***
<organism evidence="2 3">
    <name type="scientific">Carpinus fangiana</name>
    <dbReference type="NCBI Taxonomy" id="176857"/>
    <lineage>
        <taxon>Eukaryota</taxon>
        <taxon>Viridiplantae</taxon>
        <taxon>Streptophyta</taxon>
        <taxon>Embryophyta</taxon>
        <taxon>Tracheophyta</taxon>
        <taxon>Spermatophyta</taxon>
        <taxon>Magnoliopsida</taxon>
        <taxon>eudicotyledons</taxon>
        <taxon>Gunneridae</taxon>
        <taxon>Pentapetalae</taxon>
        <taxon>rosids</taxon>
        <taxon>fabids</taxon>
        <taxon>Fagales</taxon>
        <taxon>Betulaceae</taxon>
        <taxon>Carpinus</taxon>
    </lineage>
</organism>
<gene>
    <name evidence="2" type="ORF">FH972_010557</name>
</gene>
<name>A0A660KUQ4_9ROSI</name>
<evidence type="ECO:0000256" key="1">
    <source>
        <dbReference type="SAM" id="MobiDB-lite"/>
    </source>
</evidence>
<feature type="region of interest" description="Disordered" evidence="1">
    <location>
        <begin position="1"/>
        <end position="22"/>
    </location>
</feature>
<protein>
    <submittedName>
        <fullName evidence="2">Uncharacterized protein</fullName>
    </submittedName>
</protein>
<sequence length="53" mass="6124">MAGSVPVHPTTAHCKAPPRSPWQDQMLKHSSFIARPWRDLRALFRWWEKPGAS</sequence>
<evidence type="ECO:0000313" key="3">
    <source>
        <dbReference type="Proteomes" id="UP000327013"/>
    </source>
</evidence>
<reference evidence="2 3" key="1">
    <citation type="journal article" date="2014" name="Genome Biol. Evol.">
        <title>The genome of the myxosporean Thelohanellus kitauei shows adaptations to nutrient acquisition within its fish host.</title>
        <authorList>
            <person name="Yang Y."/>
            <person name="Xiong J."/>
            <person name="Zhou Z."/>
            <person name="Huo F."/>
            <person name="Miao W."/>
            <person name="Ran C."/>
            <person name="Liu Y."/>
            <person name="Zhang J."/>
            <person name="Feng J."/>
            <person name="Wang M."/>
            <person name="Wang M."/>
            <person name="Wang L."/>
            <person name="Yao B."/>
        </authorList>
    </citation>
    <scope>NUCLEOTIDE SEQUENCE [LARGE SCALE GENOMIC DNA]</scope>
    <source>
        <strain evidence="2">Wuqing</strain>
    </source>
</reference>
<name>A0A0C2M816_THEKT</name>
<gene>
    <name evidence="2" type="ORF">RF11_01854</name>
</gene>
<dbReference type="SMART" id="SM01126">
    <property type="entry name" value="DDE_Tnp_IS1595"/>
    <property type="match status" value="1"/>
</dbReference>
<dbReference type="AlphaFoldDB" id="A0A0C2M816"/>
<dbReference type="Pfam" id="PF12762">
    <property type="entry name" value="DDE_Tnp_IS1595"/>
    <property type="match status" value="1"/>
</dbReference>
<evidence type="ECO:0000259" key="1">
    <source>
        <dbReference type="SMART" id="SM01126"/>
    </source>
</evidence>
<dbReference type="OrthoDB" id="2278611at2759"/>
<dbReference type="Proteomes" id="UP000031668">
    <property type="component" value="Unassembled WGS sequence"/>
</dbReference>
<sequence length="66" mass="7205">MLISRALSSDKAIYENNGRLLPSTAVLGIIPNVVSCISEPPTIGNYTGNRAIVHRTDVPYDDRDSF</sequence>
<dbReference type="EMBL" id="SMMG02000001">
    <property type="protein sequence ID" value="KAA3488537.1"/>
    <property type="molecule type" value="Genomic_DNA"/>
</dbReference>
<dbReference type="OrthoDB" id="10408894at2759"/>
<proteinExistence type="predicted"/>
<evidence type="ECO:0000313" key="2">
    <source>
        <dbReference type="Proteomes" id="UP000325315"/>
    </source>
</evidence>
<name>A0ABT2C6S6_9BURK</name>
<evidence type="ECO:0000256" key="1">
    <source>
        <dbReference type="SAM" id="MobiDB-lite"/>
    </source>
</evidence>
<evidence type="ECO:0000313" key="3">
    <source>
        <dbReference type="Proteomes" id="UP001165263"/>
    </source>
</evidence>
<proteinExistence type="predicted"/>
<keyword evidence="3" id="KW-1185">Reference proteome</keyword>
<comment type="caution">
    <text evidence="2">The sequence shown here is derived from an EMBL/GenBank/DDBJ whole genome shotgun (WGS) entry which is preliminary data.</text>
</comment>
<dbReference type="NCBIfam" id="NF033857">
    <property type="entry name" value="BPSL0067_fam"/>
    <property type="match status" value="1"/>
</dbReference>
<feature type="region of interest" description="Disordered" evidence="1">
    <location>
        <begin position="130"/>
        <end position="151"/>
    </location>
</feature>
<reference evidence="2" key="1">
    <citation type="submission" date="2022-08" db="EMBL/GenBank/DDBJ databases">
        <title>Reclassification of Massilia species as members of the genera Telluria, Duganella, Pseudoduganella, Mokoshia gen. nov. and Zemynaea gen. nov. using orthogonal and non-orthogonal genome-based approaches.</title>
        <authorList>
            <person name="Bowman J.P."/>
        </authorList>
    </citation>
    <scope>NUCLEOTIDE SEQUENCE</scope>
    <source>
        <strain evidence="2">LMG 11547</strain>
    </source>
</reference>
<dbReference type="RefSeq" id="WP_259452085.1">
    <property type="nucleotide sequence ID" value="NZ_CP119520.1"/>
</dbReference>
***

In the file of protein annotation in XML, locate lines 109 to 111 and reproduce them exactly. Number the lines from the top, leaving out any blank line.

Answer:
        <dbReference type="SAM" id="MobiDB-lite"/>
    </source>
</evidence>